Dryness levels of German wines

The taste/style or level of dryness of a wine depends on the cellar master and is determined in the cellar by the winemaker; it is totally independent of the grape.

Dryness levels are not to be confused with ripeness categories which depend on the ripeness of the grapes harvested in the vineyard.
Whether a wine is dry or sweet can be indicated on the label.
Trocken indicates dry wine without perceptible residual sweetness. It never contains more than 9 grams of residual sugar per liter and often less. It is very dry.
Halbtrocken wines are semi-dry and may not have more than 18 grams of residual sugar per liter. With this barely perceptible sweetness, halbtrocken wines are considered “dry” by most wine lovers.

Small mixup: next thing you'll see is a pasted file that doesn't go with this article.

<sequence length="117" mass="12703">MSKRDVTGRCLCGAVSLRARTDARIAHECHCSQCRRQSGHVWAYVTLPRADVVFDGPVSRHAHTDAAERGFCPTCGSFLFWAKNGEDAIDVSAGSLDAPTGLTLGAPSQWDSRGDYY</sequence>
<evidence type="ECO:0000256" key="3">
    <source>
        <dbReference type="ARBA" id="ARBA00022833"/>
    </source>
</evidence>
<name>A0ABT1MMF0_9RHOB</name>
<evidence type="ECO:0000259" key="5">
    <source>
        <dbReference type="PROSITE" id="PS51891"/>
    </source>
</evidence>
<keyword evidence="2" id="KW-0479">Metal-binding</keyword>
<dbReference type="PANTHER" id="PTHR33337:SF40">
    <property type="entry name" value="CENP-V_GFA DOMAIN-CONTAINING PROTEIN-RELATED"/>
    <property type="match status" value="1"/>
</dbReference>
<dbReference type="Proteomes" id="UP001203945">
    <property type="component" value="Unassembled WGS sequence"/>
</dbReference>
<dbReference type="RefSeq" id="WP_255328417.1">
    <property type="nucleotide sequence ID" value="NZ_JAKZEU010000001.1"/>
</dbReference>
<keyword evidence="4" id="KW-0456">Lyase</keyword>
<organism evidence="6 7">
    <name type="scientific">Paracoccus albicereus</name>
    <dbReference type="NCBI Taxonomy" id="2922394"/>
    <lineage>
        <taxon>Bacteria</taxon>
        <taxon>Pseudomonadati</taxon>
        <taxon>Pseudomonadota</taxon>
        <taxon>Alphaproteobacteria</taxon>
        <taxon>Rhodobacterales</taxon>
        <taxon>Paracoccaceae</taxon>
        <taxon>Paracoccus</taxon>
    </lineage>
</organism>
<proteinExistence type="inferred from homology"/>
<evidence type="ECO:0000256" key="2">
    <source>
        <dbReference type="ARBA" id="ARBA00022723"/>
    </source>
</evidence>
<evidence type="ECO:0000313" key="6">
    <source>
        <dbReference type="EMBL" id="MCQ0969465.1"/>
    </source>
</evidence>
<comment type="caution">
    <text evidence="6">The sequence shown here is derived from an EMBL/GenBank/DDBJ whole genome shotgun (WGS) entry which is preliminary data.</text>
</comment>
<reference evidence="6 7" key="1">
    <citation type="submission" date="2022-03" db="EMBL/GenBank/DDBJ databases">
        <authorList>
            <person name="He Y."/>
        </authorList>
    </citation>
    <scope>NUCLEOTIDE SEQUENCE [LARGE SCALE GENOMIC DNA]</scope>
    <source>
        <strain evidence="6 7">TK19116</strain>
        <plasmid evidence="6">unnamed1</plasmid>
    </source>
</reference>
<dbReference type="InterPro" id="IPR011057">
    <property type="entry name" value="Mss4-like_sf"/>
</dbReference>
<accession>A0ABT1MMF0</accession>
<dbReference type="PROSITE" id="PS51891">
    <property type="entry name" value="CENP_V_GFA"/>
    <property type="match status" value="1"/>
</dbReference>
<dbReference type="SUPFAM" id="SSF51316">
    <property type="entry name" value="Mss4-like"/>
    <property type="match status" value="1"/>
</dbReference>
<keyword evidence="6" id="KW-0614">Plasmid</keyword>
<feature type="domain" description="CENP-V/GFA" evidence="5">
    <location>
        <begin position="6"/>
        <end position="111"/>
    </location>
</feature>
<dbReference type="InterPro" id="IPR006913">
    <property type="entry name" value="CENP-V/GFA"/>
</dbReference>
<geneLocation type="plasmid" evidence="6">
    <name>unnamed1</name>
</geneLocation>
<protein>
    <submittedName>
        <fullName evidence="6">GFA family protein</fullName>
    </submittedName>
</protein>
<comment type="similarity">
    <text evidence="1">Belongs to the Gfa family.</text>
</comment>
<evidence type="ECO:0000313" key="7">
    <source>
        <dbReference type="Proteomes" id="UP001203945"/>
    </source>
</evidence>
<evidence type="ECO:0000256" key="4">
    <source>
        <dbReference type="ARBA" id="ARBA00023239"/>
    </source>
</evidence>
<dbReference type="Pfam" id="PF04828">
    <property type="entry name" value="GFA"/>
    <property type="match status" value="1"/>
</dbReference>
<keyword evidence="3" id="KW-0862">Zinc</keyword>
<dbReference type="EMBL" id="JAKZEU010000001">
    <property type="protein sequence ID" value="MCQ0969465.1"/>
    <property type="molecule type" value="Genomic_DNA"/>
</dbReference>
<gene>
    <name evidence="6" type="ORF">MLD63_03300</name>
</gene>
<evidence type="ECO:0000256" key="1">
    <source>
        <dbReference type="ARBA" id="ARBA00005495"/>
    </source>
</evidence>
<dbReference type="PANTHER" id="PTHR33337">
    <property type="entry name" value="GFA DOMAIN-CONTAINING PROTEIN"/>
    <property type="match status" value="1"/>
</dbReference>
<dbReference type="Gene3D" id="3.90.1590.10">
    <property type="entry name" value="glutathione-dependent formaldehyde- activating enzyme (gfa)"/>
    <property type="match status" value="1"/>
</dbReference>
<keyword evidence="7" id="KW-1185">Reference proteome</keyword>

If none of the above dryness levels can be found on the label the wine is most likely a sweeter style wine, but it can range from off-dry to fully sweet. Generally one can say, the lower the alcohol, the higher might be the residual sugar and often, the residual sugar or perceivable sweetness in the wine does correlate with the ripeness levels.

Level 1

Trocken (very dry)
Bone-dry sipping wine or aperitif; great with fish/shellfish dishes and light flavored dishes with high acidity (i.e. Lemon)

Level 2

Halbtrocken (dry)
Multipurpose wine, dry sipping wine or aperitif; great with light to medium flavored dishes; wonderful party wines; very versatile

Level 3

Off dry or fruity
Wine with some hint of sweetness; great summer sipper; or with vinaigrette salads, lightly spicy dishes and dishes with light cream sauces

Level 4

Mildly sweet
Rich sipping wine with noticable sweetness; good with spicy food or dishes that have a fruit component (steak with baked banana, toast hawaii, etc.)

Level 5

Noble sweet
Rich, full sweet wine that can be used for aperitif or as dessert (BA, TBA, Eiswein and some Auslese); wonderful complexity that do not need any company